Many Nigerians are facing darkness amid a dramatic decline in power supply across the West African country in recent weeks, local reports said. Cities nationwide -- including Abuja, the capital, and Lagos, the main commercial hub -- have experienced one of the worst electricity shortages in years, with power available for less than five hours per day in some areas.

The power ministry in Nigeria, Africa's most populous country, blamed the cut on “vandalism of gas pipelines,” local newspaper Premium Times reported Friday.

“As [of] April 3, which is the nearest reference point for us, we are able to generate about 4,500 [megawatts] on the grid, but as [of] this morning we had gone down to about 2,800 MW,” Godknows Igalis, the permanent secretary of the power ministry, told Premium Times in Abuja. “So you can see how much power we have lost as a result of vandalism, that is why power supply has become very bad all over the country because of these strange Nigerians that continue to deliberately blow up our gas pipelines as more power generations are built.

The power supply has waned further in recent weeks as temperatures heated up across sub-Saharan Africa. An unnamed source at the Transmission Company of Nigeria told Vanguard a distorted distribution of gas has also contributed to the declining megawatts. “Most of the country’s thermal and hydropower plants are dependent on gas for optimum performance to meet the demands of Nigerians desiring for robust power supply,” he said Tuesday.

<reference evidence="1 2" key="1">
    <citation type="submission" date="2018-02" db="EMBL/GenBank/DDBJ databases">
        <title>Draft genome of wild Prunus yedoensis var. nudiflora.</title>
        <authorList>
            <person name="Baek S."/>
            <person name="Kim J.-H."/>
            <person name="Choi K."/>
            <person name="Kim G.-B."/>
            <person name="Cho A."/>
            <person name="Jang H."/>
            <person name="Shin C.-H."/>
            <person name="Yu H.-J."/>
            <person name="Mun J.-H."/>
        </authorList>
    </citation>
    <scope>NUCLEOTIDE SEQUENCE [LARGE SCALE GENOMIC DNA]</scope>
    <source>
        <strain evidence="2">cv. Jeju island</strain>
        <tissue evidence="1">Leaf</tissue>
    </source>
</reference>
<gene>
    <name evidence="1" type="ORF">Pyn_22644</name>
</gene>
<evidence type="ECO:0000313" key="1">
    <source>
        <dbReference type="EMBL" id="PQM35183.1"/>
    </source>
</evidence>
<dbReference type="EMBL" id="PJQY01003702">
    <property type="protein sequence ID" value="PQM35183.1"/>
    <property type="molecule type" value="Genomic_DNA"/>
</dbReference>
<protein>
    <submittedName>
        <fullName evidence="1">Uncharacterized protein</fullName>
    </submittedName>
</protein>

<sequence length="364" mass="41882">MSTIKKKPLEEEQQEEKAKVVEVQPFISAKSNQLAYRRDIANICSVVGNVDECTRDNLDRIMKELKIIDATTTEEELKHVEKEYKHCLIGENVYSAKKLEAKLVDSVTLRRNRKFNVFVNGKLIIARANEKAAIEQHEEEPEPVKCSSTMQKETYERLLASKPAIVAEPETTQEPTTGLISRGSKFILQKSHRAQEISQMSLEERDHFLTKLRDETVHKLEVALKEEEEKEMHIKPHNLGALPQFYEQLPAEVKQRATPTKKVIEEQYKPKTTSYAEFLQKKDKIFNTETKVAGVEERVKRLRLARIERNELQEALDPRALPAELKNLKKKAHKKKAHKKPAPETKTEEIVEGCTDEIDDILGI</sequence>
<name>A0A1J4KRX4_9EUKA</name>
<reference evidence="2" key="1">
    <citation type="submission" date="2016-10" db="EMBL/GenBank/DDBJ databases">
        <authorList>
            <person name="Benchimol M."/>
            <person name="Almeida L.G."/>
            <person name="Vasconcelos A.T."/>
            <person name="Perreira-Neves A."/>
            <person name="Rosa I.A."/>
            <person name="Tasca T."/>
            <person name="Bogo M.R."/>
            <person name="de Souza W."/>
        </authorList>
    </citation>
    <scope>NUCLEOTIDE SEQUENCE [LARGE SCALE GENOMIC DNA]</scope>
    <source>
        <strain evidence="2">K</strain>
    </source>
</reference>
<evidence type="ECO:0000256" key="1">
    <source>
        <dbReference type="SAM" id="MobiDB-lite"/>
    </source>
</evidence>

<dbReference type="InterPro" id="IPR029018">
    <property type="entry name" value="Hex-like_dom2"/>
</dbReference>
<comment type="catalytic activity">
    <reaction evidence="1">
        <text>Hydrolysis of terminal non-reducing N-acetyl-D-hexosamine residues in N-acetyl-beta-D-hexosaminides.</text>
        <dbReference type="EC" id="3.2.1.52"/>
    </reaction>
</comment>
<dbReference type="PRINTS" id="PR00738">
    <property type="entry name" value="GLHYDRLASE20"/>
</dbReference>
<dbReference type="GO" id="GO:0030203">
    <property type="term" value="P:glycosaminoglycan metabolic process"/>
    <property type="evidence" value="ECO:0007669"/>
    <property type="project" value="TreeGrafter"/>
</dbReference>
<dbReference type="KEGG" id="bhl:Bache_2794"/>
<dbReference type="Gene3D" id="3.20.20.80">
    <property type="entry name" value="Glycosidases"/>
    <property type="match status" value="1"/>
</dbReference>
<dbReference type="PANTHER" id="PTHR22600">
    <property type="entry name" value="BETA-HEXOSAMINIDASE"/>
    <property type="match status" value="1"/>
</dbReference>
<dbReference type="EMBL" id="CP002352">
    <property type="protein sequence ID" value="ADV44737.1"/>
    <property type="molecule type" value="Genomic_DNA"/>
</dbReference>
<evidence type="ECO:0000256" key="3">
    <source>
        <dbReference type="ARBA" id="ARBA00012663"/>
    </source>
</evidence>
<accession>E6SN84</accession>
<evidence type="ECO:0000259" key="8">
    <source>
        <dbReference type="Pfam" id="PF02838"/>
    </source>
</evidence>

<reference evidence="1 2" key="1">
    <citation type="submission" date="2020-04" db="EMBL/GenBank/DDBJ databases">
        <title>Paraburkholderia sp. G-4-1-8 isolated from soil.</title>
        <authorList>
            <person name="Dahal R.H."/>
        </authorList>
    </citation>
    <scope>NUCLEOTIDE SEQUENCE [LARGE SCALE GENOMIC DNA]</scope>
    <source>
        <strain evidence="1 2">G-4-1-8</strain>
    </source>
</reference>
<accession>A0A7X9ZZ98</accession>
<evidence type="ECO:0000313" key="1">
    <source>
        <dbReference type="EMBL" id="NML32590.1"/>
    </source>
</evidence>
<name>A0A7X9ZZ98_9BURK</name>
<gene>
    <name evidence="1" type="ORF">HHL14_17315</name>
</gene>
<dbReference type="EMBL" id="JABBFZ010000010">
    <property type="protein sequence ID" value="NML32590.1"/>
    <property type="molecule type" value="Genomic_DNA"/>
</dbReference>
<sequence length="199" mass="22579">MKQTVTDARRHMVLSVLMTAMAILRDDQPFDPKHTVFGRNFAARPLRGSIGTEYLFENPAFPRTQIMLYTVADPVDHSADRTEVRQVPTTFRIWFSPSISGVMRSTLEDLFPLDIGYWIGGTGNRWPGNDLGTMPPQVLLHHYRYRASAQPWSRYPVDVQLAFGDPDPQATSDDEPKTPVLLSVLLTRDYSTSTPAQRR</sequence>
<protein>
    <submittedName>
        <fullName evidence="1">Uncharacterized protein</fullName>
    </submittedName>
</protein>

Sam Amadi, chairman of the Nigeria Electricity Regulatory Commission, said the declining power supply was also due to low generation across the country. He said electricity output would improve within the next few years as Nigeria builds more power stations.

“Lights are going down. This is understandable. We don’t have enough capacity for everyone in this country. I think we should be truthful. We will get to a point where we have stable light,” Amadi told the Street Journal in Abuja on Monday. “You know, partly due to gas [vandalism]; partly because we are still building the power plants; they are not all there.”

Nigeria’s power ministry condemned the vandalism and said the damaged pipelines were under repair to boost generation. Igali said the ministry was working with security officials to ensure protection of Nigeria’s fragile power infrastructure.

Since January, the West African nation had lost a minimum of 8.04 billion Nigerian naira ($40.4 million) due to persistent vandalism of the country’s pipeline network, the Nigerian Gas Co., a subsidiary of the Nigerian National Petroleum Corp., told Vanguard in March. Much of the vandalism has taken place in the Niger Delta region, where former rebels had vowed to sabotage pipelines once again if President Goodluck Jonathan lost his re-election bid. Jonathan, of the Peoples Democratic Party, was defeated by Muhammadu Buhari of the All Progressives Congress in late March.